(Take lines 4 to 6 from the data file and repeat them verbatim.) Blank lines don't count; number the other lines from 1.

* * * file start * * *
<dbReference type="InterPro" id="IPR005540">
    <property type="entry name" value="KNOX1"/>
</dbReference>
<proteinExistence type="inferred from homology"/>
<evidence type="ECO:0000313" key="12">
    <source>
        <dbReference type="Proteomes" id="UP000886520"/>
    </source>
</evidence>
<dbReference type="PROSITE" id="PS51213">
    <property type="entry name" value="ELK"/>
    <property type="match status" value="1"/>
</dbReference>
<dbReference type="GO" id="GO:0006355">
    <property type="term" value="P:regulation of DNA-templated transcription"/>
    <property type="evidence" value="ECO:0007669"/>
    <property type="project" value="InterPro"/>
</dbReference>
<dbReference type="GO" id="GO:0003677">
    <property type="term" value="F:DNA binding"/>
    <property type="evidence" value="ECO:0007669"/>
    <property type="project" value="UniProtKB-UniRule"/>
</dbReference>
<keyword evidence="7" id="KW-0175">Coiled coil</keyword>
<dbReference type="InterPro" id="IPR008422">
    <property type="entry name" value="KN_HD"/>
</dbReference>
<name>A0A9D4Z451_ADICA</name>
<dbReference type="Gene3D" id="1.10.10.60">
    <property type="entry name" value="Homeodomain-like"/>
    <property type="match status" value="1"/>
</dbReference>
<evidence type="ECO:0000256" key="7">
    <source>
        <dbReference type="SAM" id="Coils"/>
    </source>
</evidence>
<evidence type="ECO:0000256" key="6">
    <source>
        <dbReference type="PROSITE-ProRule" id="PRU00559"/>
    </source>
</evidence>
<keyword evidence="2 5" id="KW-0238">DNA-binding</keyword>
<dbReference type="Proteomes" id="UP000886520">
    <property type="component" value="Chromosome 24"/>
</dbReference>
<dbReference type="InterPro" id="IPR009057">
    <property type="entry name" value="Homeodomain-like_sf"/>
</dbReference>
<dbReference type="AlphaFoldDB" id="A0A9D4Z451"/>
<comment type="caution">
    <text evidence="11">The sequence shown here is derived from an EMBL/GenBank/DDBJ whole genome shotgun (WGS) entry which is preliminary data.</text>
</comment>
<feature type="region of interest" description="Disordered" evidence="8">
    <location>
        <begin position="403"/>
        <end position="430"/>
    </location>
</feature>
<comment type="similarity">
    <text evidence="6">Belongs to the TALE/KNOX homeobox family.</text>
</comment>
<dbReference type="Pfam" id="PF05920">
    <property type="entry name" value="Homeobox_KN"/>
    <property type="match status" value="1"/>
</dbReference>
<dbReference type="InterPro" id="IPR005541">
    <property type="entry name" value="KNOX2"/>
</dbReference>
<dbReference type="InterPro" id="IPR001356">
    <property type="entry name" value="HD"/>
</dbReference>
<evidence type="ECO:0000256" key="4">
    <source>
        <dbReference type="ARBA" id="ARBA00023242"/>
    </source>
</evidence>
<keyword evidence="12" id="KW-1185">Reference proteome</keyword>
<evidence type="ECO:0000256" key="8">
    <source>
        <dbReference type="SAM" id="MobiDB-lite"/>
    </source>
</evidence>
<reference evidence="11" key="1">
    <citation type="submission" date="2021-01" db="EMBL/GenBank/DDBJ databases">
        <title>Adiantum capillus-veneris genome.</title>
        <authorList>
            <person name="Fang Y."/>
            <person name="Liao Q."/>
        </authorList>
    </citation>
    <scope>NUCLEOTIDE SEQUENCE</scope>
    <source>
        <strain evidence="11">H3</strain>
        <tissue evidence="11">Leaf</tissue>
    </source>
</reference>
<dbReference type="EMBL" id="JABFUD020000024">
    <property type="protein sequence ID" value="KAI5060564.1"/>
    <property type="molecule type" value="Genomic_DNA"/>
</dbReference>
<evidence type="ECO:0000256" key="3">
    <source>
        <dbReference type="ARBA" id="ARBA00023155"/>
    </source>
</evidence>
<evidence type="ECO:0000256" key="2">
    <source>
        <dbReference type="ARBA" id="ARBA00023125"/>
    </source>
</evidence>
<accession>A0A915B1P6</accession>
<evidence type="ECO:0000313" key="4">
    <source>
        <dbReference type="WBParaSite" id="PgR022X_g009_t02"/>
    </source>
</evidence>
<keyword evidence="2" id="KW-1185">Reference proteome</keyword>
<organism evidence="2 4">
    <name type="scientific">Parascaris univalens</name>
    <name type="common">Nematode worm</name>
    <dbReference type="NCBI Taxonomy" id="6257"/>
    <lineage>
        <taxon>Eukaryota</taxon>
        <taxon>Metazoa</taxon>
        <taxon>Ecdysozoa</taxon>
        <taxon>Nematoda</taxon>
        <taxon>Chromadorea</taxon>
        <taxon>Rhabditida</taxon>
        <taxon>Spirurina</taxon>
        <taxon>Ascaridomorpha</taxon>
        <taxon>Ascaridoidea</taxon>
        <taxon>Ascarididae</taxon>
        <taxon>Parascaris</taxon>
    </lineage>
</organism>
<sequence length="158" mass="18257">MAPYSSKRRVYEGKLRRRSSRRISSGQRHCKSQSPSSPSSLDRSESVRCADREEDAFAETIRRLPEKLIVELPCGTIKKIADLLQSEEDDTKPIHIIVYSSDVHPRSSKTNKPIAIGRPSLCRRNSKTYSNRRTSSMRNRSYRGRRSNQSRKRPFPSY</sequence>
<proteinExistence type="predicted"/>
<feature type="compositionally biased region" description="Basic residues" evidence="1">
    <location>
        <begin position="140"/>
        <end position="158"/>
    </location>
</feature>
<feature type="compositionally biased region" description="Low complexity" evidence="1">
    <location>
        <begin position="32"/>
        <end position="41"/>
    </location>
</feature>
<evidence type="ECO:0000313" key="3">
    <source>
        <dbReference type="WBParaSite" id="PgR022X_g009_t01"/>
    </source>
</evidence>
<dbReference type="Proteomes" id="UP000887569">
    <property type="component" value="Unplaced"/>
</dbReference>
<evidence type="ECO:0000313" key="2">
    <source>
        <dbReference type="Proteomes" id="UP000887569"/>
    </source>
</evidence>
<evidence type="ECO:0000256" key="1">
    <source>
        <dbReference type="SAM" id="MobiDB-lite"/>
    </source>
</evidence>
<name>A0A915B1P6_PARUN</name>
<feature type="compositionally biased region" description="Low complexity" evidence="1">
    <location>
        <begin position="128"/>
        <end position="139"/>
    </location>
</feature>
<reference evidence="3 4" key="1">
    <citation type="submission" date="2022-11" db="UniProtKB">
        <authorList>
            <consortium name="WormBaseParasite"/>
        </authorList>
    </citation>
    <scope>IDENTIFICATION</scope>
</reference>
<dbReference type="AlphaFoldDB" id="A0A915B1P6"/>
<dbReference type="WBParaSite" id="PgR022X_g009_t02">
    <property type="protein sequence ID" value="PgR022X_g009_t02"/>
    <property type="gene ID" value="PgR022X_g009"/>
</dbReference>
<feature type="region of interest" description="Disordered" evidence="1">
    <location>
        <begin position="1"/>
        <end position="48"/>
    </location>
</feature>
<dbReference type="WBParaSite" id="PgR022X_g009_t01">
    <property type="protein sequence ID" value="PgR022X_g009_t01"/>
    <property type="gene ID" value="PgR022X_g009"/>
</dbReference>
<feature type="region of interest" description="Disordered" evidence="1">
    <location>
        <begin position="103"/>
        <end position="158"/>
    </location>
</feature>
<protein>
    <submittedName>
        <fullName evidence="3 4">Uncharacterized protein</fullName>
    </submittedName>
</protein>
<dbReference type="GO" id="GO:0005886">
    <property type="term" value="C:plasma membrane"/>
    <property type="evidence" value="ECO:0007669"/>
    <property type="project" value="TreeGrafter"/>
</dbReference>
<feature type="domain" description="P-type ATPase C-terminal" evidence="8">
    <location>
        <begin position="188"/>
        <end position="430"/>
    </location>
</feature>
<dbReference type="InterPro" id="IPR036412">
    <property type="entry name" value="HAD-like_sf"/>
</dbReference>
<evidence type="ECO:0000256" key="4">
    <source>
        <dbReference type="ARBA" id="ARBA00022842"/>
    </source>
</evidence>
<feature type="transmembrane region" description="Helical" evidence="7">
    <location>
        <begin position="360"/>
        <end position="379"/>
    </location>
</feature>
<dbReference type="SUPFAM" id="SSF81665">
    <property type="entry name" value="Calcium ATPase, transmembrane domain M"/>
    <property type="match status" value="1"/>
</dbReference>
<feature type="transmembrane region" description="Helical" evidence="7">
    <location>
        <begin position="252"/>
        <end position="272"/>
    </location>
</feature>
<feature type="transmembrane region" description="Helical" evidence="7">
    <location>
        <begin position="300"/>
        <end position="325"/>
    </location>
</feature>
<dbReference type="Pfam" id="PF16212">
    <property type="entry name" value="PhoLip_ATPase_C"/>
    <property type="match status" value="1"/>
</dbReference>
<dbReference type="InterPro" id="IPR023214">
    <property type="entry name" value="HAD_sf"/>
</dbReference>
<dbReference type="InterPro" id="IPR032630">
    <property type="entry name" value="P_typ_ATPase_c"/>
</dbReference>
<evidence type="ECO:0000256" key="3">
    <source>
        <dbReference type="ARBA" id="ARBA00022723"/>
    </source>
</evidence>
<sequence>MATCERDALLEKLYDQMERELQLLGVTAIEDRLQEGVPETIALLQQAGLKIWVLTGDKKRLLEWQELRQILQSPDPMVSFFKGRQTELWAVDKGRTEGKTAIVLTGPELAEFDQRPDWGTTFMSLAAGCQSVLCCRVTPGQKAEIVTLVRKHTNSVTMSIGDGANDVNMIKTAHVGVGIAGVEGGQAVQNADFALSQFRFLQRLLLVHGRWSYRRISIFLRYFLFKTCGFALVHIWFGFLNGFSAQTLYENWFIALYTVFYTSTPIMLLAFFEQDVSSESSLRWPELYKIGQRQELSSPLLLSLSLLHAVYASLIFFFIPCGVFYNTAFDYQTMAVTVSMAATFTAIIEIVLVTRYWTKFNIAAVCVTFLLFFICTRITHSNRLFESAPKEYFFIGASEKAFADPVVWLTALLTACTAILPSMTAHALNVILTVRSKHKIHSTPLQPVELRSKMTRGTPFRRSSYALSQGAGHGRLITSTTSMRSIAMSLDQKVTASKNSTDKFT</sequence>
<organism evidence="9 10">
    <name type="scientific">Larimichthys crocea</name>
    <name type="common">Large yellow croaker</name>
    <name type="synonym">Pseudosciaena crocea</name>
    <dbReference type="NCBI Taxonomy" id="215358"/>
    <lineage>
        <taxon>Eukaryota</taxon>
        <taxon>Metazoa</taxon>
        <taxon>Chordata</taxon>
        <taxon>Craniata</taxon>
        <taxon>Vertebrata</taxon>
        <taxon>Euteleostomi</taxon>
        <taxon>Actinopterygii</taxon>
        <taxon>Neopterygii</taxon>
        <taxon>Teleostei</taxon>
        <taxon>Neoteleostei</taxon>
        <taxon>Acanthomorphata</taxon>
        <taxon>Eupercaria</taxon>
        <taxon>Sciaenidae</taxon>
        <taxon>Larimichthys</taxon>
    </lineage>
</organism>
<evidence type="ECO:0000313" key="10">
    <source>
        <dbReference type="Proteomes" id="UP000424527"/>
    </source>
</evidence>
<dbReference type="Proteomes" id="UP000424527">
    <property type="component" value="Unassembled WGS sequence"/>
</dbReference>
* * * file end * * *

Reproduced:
<proteinExistence type="inferred from homology"/>
<evidence type="ECO:0000313" key="12">
    <source>